Lodovico da Viadana

Lodovico Grossi da Viadana

Portrait of Lodovico Viadana(also Lodovico Viadana; * about 1560 in Viadana near Parma; † May 2, 1627 in Gualtieri) was an Italian composer and member of the Franciscan Observant Order. His musical period is at the intersection of the Renaissance and the Baroque periods.
His birth name was Lodovico Grossi. It is possible that Viadana studied with Constanzo Porta. In 1594 he was appointed choirmaster of Mantua Cathedral. In 1597 he went to Rome. Back in Mantua he became choir director at San Lucca in 1602. Viadana was then active in the same position in various northern Italian cities, including Concordia near Venice and Fano. From 1614 to 1617 he worked for his ecclesiastical order in the province of Bologna, in addition to Mantua in Ferrara and Piacenza. Around 1623 he retired to the monastery of Santa Andrea in Busseto.

Titlepage of Viadana compositionsViadana was the first important composer to use the newly developed technique of the figured bass (continuo) in his Op. 12, Cento concerti con il basso continuo – Concerti a una voce con l’organo.
With his 100 Concerti ecclesiastici, which were revolutionary in this respect, he published in 1602 the first proven solo compositions in the history of church music, which do not derive their harmony from the coexistence of different, contrapuntally worked solo voices, but are rather supported by a keyboard or plucked instrument. Although the middle parts of this movement are no longer notated, they are still subject to the same rules that would have applied to the middle parts of a written vocal composition. Technically, these works, written in a new style, do not yet move too far away from the imitative vocal movements of the previous epoch, but a new awareness of vertical relationships between the individual voices enters the music.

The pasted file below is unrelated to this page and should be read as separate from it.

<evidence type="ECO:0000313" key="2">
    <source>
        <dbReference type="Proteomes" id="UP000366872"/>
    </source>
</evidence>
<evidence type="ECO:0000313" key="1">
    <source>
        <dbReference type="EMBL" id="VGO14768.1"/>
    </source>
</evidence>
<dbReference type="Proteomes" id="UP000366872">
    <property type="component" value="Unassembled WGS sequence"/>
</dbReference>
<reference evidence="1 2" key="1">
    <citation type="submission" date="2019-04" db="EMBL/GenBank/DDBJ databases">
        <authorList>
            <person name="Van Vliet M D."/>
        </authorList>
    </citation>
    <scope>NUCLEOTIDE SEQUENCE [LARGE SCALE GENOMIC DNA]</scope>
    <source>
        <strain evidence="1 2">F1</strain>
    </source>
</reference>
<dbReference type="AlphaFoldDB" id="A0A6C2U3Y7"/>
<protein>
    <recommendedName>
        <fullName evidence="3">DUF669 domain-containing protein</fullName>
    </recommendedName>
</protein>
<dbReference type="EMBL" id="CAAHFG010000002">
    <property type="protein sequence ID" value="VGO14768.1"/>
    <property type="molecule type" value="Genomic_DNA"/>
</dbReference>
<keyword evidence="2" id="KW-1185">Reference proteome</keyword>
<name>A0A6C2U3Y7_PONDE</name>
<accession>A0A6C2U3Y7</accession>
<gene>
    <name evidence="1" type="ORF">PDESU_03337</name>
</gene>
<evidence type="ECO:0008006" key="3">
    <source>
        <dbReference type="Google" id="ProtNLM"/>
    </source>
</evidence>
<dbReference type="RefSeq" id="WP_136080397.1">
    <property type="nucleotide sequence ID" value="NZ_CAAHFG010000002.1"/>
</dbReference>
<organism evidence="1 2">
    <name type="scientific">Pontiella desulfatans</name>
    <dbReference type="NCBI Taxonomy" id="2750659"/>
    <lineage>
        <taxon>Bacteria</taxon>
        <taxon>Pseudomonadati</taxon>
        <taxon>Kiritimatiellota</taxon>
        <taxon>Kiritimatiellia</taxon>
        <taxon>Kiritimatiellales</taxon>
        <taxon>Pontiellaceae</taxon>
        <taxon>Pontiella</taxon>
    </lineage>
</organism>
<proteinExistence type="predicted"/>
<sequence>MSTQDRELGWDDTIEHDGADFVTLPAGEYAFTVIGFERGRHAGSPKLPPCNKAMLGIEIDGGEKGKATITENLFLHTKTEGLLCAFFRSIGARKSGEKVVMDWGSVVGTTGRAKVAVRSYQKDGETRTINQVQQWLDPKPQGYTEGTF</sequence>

His Salmi a 4 cori op. 27 are among his best works. They are composed in concertato style and contrast five solo voices, a three-part choir and various instruments (3 organs, chitarrone, strings, bassoons and trumpets).

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